Munster Rugby set to bounce back to breakeven

Munster Rugby are set to bounce back to a ‘break even’ by 2023 despite impacts of €4-5m on match revenue and on turnover of up to €15m per season during Covid.

Chief Operating Officer Philip Quinn says that despite operating at a deficit pre-Covid and being massively impacted throughout the pandemic the province is on track to report a strong financial position.

“We have to get to an annual break-even position,” said Quinn. “2022-23 is the target with the IRFU – will we get there? We’re confident that we will. It will be dependent on some things but we’re definitely moving in the right direction.”

With annual turnover and match revenues effectively wiped out by the effects of Covid along with ancillary income at Thomond Park and Musgrave Park devastated, the club has scaled back in recent times, particularly in playing staff.

“We’ve had to make significant cost reductions right across the club, which is not what you want to do and there has been some really tough decisions,” he said. “Our biggest area is around the player costs, we’ve had to take significant reductions there over the last two years and for the season just finished ’21-’22 and (heading into next) season ’22-’23.

“We’ve pulled a huge amount out of our player costs and that was evident in terms of losing some of our higher profile players, especially Irish high-profile players.”

Quinn and CEO Munster Rugby, Ian Flanagan, have been excited by the young players which have emerged at the Academy and through the underage structures, which has somewhat softened the blow of losing bigger names.

“We are lucky in terms of the quality of players coming through our player pathway – that we were able to bring those players in – and then unfortunately we are losing a bit of experience from the other end.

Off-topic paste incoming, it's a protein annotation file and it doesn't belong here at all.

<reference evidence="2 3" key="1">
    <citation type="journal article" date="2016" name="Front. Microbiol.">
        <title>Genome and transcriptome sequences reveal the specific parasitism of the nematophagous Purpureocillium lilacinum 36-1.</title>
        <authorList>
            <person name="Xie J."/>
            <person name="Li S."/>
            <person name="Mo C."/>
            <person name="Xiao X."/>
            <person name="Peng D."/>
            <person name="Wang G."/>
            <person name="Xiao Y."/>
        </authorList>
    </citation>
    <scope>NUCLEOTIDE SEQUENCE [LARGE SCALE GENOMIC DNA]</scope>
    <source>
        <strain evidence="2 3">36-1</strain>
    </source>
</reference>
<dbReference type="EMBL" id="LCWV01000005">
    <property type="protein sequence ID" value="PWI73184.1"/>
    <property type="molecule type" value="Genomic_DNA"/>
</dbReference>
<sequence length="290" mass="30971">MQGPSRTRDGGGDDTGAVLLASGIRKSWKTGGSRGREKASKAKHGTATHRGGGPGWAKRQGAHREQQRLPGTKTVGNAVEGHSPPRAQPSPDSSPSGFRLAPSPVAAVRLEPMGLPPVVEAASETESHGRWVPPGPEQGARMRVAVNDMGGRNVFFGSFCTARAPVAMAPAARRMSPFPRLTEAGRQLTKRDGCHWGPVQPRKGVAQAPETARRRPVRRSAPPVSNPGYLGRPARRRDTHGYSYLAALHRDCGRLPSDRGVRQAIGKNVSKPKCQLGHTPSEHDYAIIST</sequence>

“But that’s the ‘joys’ from where we’re at following the pandemic and the financial realities of it.”

Munster Rugby’s figures for the disrupted season just gone are still being worked on by the financial side, and will heavily feature subsidies and Sport Ireland payments – which have come through the IRFU.

The club will have the final tallies sent to auditors in the coming weeks and will decide then if there is a need to go public on these numbers before the end of the year.

While ticket price will not increase, the club is expecting to introduce a significant new car sponsor in the short term, and one which fits into its sustainability drive which has set the club apart.

Legacy debt will also be addressed this year – with survivability being the key through the pandemic and Philip Quinn was eager to point out that repayments on Thomond Park’s redevelopment 15 years ago are down from €42m to €6.5m.

“There’s a lot written about how that ‘cripples’ Munster – ‘Oh, Munster aren’t competitive, they can’t afford to spend any money because of this Thomond Park debt.’ That’s not a fair reflection of where we’re at as our player budgets are comparable with the majority of our competitors.

“Our repayments on that loan are €100k per year, compared to a turnover of €13-15m and sometimes higher than that – I’m not playing it down – but the repayment is not a big number and there is no interest on that loan at present.”

*Read more in The Business of Sport, in Thursday’s Examiner Sport.

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